Towards a better understanding of low-back pain: a review of the mechanics of the lumbar disc

Rheumatol Rehabil. 1975 Aug;14(3):129-43. doi: 10.1093/rheumatology/14.3.129.


By measurement of intradiscal pressure in vitro, the hydrostatic properties of the nucleus pulposus of normal lumbar intervertebral disc was established. The stress distribution within normal discs subjected to vertical load was also explained, demonstrating the high tangential strains occurring in the posterior part of the annulus fibrosus. Intravitally performed measurements of disc pressure have demonstrated how the load on the lumbar disc varies according to the position of the subject's body. Compared to the pressure or load in the upright standing position, reclining reduces the pressure by 70%, while unsupported sitting increases the load by 40% and forward leaning and weight lifting by more than 100%. Similar relatively large augmentations of the load were observed in subjects performing various commonly used muscle-strengthening exercises. Measurement of intradiscal pressure is instrumental in explaining, from a mechanical point, the occurrence of posterior ruptures in the lumbar discs, and provides a basis for the rational treatment of patients with low-back pain in so far as these exhibit increase of pain on increased mechanical loads. For the majority of patients with low-back pain, the cause is unknown, although most evidence so far presented links the lumbar intervertebral disc to the pain syndromes. Results of recent studies have shown that both chemical and mechanical factors are probably of importance. So far we cannot successfully treat the chemical part of the disc syndrome. Since all our patients exhibit more pain when the spine is mechanically loaded, knowledge gained from intravital disc-pressure measurements provides a basis for successfully treating the mechanical part of the condition. Since none of the frequently prescribed and more spectacular remedies has ever been proved statistically superior to any of the others, it is most fair to our patients and to ourselves to use simpler, less expensive, and less dangerous programmes, such as bed-rest, administration of salicylates, and proper ergonomic advice. Based on a scientific approach, the low-back-pain school is intended to help the patient to be able to cope with these back troubles, to avoid excess therapy, and to decrease the cost both for the individual and for Society.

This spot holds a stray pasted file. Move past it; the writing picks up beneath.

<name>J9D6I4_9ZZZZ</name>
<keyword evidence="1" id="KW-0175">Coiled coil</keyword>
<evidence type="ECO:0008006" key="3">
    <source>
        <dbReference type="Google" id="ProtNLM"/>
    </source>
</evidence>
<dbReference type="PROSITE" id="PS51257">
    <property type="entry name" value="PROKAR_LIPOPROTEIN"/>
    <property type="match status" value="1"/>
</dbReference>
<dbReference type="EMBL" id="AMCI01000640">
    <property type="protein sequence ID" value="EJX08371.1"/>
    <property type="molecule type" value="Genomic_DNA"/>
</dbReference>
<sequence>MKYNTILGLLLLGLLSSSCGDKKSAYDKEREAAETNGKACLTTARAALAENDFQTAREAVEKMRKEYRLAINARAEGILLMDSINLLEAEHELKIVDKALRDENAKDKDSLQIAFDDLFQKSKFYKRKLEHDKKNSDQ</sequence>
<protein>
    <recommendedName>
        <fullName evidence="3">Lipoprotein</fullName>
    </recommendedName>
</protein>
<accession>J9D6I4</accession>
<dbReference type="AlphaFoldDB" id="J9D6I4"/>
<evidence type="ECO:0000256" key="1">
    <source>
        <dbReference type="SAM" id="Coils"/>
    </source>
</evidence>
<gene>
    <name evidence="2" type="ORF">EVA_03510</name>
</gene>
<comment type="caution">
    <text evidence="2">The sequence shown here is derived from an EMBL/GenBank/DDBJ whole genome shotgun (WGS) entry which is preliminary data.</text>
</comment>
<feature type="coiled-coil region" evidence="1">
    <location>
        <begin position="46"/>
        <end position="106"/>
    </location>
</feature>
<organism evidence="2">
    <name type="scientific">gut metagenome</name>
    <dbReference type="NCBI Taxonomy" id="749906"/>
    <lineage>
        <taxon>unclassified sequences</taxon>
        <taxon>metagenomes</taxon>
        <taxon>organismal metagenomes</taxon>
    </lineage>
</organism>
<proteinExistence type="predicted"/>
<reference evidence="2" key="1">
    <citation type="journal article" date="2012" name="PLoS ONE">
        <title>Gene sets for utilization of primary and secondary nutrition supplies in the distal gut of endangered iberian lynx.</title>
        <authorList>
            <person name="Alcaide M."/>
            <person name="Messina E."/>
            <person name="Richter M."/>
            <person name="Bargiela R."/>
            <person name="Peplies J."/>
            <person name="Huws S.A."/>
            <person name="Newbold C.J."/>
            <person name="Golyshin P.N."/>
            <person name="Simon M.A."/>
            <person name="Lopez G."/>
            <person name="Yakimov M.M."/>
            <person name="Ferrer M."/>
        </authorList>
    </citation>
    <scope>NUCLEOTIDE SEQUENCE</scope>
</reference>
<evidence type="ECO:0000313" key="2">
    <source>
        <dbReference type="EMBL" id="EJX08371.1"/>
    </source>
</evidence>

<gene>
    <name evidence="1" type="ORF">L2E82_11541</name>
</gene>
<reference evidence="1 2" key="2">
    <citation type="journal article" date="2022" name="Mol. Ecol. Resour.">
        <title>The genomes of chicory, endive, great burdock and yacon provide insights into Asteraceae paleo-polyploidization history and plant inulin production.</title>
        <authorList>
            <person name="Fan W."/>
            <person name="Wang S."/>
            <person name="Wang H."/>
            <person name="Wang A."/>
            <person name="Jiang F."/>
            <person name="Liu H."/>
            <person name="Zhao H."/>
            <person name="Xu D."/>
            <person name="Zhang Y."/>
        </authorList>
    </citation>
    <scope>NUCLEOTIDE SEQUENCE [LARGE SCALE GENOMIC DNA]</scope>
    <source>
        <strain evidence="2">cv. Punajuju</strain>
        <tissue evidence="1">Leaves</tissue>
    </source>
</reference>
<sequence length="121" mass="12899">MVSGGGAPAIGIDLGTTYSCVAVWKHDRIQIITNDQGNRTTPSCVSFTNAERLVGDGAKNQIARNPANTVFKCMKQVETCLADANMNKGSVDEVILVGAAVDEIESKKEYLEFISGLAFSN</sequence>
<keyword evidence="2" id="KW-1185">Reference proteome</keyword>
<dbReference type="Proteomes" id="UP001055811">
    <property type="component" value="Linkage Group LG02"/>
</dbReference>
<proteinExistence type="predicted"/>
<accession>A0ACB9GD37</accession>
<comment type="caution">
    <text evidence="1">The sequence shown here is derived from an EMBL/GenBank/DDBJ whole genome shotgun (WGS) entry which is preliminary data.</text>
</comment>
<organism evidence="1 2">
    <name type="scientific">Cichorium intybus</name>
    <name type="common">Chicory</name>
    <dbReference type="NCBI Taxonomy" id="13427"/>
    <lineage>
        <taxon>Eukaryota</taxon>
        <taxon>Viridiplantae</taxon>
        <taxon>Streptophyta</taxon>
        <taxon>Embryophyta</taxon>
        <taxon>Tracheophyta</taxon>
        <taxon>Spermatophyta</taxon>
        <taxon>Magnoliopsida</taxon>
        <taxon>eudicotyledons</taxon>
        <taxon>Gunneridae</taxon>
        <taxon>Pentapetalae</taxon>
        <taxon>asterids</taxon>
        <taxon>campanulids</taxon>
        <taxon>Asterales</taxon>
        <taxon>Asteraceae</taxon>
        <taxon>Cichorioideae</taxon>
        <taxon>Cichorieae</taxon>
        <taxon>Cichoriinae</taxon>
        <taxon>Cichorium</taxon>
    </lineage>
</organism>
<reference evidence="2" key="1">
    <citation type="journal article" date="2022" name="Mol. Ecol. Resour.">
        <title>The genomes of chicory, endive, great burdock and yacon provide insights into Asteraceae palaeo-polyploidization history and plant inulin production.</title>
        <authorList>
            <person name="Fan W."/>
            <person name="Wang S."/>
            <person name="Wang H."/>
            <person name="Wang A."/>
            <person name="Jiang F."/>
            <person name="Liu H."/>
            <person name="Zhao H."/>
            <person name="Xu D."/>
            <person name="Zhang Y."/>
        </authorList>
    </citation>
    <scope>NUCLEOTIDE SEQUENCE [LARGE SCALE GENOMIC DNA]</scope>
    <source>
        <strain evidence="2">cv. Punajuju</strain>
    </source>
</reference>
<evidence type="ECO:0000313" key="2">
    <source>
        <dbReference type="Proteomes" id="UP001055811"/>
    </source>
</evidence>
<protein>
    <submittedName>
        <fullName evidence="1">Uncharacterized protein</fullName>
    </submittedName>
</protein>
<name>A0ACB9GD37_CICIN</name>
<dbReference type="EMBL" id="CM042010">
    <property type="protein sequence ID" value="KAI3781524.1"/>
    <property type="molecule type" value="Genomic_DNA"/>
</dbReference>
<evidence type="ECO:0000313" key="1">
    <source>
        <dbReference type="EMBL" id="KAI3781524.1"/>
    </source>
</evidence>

MeSH terms

  • Age Factors
  • Back Pain / physiopathology*
  • Back Pain / rehabilitation
  • Humans
  • Intervertebral Disc / physiopathology*
  • Intervertebral Disc Displacement / physiopathology
  • Lumbosacral Region*
  • Occupations
  • Pressure